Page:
Top critical review
Invisible Daleks and hibernating Daleks
on 11 February 2015
This story follows on from ‘Frontier in Space’ (novelised as ‘The Space War’). The two stories don’t really have a great deal to do with one another however. ‘Frontier in Space’ merely brings the Daleks’ plans to the Doctor’s attention and enables him, with the help of the Time Lords, to track them to Spiridon. Of course, Spiridon isn’t really the planet of the Daleks at all. It transpires that it is merely a base of operations where there is a massive Dalek army in hibernation. Working on the assumption that this army is ready to be activated and sweep across the universe once war has broken out between Earth and Draconia, it seems odd, considering the failure of this plan in ‘Frontier in Space’, that the Daleks seem to be carrying on with it. Surely there needs to be a rethink now that the Master and the Ogrons have failed. That this isn’t acknowledged in ‘The Planet of the Daleks’ lessens the relationship between the two stories.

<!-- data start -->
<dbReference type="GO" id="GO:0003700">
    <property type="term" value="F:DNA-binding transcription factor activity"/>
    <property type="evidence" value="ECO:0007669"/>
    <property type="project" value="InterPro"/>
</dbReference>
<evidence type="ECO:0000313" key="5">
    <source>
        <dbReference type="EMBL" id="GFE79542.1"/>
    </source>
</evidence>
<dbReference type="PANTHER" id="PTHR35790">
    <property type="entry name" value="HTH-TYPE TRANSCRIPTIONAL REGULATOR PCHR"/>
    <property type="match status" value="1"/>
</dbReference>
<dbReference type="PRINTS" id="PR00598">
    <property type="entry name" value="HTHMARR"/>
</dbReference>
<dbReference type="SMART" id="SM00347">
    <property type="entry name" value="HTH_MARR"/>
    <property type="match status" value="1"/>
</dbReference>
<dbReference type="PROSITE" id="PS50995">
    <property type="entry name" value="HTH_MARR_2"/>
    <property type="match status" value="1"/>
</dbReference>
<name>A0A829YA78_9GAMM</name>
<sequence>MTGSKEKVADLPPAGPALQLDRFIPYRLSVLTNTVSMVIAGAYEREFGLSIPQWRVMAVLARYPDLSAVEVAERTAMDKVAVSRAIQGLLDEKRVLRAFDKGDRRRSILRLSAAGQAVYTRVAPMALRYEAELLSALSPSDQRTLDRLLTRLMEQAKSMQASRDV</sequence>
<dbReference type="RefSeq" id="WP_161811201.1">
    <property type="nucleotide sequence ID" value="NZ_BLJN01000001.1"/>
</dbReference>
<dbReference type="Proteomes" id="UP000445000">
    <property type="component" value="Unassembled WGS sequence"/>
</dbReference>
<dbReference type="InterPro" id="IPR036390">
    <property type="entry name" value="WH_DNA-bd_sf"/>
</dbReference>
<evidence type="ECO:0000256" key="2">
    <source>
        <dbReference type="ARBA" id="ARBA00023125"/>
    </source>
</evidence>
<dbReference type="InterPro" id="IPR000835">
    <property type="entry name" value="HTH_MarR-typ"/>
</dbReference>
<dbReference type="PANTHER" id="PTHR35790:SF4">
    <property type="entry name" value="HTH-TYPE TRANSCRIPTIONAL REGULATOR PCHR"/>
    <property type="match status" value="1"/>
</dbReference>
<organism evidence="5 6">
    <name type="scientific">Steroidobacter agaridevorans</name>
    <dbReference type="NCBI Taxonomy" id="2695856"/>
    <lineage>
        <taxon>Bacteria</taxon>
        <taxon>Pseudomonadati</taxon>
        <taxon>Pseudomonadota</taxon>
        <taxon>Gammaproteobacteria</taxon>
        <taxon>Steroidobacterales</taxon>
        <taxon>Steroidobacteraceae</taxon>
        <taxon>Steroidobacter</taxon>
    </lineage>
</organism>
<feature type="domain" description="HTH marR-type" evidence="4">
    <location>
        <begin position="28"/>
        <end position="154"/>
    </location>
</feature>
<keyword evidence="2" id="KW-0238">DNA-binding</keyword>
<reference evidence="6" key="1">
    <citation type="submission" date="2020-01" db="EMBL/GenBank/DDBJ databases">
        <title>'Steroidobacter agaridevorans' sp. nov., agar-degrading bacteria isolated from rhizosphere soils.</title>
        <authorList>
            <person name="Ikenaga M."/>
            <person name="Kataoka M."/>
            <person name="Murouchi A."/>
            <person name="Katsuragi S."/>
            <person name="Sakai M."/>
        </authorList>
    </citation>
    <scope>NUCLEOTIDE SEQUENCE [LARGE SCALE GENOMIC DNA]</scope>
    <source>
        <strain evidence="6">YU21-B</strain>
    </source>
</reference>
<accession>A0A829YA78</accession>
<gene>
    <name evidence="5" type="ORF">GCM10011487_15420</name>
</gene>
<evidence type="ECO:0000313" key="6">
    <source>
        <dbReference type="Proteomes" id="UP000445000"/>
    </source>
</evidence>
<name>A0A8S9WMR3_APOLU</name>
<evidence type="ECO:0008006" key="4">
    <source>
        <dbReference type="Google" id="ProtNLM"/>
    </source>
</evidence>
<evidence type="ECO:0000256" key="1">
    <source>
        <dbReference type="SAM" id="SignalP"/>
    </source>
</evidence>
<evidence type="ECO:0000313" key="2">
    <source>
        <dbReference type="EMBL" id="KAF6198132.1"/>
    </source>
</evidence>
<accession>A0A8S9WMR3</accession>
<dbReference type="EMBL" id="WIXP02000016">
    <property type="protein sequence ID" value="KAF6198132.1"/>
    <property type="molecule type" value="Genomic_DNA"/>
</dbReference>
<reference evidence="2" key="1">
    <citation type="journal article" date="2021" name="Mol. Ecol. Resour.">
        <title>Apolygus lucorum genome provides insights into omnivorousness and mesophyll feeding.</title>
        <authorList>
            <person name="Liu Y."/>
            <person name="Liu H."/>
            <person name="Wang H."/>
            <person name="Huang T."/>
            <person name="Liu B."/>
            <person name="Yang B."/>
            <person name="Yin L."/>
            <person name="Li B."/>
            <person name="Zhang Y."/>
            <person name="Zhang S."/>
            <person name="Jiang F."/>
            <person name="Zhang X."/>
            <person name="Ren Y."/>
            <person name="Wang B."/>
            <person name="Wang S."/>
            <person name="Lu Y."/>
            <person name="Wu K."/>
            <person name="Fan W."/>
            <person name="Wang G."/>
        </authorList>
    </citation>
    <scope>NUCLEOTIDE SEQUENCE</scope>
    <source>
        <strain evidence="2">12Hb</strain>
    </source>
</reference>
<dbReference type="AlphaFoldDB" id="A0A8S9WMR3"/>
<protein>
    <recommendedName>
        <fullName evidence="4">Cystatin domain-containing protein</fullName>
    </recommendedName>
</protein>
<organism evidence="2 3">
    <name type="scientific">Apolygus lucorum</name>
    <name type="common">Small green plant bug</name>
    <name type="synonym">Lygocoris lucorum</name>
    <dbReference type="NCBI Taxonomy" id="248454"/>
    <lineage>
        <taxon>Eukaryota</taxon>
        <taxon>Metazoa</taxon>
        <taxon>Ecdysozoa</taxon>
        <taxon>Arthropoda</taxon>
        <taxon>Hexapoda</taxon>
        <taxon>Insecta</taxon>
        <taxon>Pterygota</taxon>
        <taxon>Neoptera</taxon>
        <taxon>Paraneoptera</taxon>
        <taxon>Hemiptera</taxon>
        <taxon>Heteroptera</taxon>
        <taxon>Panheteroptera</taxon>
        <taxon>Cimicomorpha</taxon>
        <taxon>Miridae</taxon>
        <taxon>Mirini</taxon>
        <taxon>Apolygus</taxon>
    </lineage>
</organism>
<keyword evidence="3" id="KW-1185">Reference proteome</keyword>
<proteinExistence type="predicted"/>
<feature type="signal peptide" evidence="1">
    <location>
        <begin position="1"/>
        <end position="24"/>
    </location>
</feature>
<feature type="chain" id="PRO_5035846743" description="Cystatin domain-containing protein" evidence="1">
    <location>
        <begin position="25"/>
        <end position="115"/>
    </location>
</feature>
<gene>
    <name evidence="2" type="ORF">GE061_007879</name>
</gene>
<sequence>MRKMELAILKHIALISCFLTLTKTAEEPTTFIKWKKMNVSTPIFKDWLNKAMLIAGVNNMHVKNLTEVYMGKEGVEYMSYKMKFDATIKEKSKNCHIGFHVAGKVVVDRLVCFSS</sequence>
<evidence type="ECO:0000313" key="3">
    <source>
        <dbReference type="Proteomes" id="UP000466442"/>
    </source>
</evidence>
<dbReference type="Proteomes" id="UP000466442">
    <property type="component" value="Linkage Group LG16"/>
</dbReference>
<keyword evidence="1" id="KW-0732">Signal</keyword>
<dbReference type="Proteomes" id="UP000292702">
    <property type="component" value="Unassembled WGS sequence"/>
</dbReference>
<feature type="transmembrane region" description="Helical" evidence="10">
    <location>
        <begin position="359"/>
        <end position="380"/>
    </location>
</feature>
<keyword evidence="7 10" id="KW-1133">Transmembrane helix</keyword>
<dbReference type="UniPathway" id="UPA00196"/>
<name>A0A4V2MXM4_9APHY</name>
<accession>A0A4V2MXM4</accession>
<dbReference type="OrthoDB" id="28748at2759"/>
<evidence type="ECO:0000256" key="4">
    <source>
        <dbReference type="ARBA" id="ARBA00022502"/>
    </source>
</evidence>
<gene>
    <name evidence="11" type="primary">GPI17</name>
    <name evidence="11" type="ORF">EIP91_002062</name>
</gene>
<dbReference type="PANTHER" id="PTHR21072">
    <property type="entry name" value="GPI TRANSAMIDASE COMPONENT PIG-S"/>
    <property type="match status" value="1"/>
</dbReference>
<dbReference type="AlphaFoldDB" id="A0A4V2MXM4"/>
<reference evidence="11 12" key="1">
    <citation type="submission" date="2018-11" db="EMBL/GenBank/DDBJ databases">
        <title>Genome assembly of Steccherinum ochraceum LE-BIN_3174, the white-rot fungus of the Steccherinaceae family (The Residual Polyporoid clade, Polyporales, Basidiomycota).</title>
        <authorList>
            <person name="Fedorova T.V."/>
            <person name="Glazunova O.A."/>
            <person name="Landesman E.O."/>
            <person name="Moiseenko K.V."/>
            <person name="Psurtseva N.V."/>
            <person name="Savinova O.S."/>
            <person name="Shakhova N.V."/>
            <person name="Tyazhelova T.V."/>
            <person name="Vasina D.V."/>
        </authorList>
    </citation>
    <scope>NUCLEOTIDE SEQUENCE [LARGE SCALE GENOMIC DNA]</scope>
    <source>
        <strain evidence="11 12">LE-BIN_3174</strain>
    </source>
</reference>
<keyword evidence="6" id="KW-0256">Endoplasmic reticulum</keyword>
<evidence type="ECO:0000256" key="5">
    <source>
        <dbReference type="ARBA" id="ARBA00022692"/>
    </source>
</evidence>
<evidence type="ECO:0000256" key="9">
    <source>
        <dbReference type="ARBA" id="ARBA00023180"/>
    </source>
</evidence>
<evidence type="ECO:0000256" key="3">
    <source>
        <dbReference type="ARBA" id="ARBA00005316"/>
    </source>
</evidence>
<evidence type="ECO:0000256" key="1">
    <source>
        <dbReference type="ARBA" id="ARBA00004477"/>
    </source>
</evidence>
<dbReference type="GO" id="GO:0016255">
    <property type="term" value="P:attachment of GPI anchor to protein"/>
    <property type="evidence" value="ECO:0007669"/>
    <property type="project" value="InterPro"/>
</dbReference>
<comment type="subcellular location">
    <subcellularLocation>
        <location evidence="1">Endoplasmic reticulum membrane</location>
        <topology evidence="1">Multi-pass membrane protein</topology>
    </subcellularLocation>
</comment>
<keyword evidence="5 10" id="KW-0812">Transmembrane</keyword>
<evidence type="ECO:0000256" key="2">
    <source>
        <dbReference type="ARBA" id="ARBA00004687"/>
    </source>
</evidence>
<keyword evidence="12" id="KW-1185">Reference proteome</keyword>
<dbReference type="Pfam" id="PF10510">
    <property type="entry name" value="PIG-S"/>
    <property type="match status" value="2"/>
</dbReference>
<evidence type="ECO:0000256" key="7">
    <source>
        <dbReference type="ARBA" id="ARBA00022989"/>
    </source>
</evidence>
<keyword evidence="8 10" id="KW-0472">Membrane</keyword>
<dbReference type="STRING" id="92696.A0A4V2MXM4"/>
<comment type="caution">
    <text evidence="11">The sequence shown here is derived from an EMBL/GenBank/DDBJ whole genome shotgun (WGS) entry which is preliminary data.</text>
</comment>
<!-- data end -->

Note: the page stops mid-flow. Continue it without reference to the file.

This is a pretty standard novelisation of the serial. There isn’t much that hasn’t really been seen before in other Dalek stories. Why the Thals are even included is a bit debatable. It might have been more interesting, and more in keeping with ‘‘Frontier in Space’, if a team of either Draconians or humans (or better both) had accompanied the Doctor to Spiridon and fulfilled the roles played by the Thals.
Some of the visual impact can’t help but be lost. The arrival and onscreen presence of the Dalek Supreme doesn’t make the same dramatic impression and the invisibility of the Spiridons or their purple cloaks aren’t as effective. As a trade-off though, the ranks of the Dalek army don’t come across as toys.
Even so, this is still an exciting and enjoyable story written with plenty of pace and action.